“For me, it’s never made sense why I lived and other people did not,” Whitney Austin said Sunday night.
She wanted to live — she knew that in the moment, two years ago today, as she lay inside the revolving door of Fifth Third Center with bullet wounds in her chest, neck, arms, torso and foot.
She was one of five people shot that day by Omar Santa-Perez, a reclusive North Bend man whose personal history included intense paranoia but no record of violence. She would be one of only two survivors.
“What did make sense is that I have to pay forward this gift,” she said. “Once I transitioned from dying to living, I promise you, in that moment, I thought, ‘I’m going to do something about this.’”
Her new life’s work, a nonprofit called Whitney Strong, pushes for bipartisan gun safety legislation with the support of gun-owners and non-gun owners alike. Its highest priorities include advocating for the passage of the Strong Ohio Act, which would impose harsher penalties for providing guns to minors and felons; and urging Kentucky to adopt Extreme Risk Protection Orders that would “ensure those who pose a risk (to themselves and others) can be separated from lethal means when going through a crisis period.”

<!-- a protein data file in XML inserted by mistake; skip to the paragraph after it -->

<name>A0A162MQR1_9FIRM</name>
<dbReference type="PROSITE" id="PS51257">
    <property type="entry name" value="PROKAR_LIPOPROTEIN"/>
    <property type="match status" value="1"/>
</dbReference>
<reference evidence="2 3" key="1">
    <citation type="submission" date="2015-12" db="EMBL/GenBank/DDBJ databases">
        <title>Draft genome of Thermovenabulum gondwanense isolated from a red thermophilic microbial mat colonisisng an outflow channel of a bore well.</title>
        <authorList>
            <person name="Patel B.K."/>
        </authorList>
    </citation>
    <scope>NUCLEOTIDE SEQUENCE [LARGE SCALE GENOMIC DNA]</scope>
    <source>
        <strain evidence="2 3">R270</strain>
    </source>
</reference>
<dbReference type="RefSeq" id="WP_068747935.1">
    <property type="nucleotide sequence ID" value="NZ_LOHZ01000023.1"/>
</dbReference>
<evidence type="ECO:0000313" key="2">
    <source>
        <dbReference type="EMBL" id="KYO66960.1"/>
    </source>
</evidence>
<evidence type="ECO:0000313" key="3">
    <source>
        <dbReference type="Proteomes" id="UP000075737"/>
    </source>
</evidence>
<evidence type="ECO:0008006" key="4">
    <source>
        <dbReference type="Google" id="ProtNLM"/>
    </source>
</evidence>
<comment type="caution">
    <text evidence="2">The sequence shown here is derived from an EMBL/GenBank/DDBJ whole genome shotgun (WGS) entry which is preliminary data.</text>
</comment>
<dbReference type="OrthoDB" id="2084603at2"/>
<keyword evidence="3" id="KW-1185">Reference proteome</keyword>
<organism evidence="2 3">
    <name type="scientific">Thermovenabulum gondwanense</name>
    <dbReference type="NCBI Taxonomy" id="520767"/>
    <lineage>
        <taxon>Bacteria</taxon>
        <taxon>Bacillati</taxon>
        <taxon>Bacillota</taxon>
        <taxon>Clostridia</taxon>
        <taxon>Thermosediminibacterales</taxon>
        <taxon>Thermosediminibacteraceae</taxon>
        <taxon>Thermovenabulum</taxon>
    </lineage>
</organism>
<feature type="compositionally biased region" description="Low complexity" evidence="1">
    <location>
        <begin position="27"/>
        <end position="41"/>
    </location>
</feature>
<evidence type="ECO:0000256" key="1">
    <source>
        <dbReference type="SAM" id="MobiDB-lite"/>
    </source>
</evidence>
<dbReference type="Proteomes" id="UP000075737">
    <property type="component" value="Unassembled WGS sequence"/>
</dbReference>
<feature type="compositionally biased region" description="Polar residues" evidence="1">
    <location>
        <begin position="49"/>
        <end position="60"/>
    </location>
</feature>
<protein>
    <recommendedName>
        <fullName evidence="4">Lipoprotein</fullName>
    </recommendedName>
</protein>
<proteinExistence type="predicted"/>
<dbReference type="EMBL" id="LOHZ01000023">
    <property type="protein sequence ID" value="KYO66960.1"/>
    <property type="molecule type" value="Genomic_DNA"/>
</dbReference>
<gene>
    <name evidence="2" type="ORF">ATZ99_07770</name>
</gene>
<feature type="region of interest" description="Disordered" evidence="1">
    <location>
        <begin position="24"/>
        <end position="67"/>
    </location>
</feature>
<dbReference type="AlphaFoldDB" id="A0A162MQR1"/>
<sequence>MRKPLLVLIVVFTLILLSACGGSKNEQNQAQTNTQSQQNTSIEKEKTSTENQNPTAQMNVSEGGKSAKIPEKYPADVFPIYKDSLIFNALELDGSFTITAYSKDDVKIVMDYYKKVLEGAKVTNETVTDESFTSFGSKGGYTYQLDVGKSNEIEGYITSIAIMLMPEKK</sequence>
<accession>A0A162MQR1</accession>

She helped introduce Strong Ohio alongside Gov. Mike DeWine in October 2019. The bill has stalled since, despite DeWine’s frequent advocacy for it in his recent briefings to the state.
“We’re not going to rest on our laurels with an introduction,” she said Sunday. “We have to get it passed.”
Other mass shootings have unfolded since Fifth Third. It’s hard to hear about, Austin said. It’s hard to acknowledge that some things are gone forever in the aftermath of such shocking violence.
She tries to let it strengthen her resolve, she said.
“What’s done is done, but I can work on trying to prevent mass violence in the future,” she said.
Whitney Strong will hold its annual fundraising event, “A Night for Life,” virtually on Sept. 25. Austin will speak alongside other local gun violence survivors and anti-violence advocates.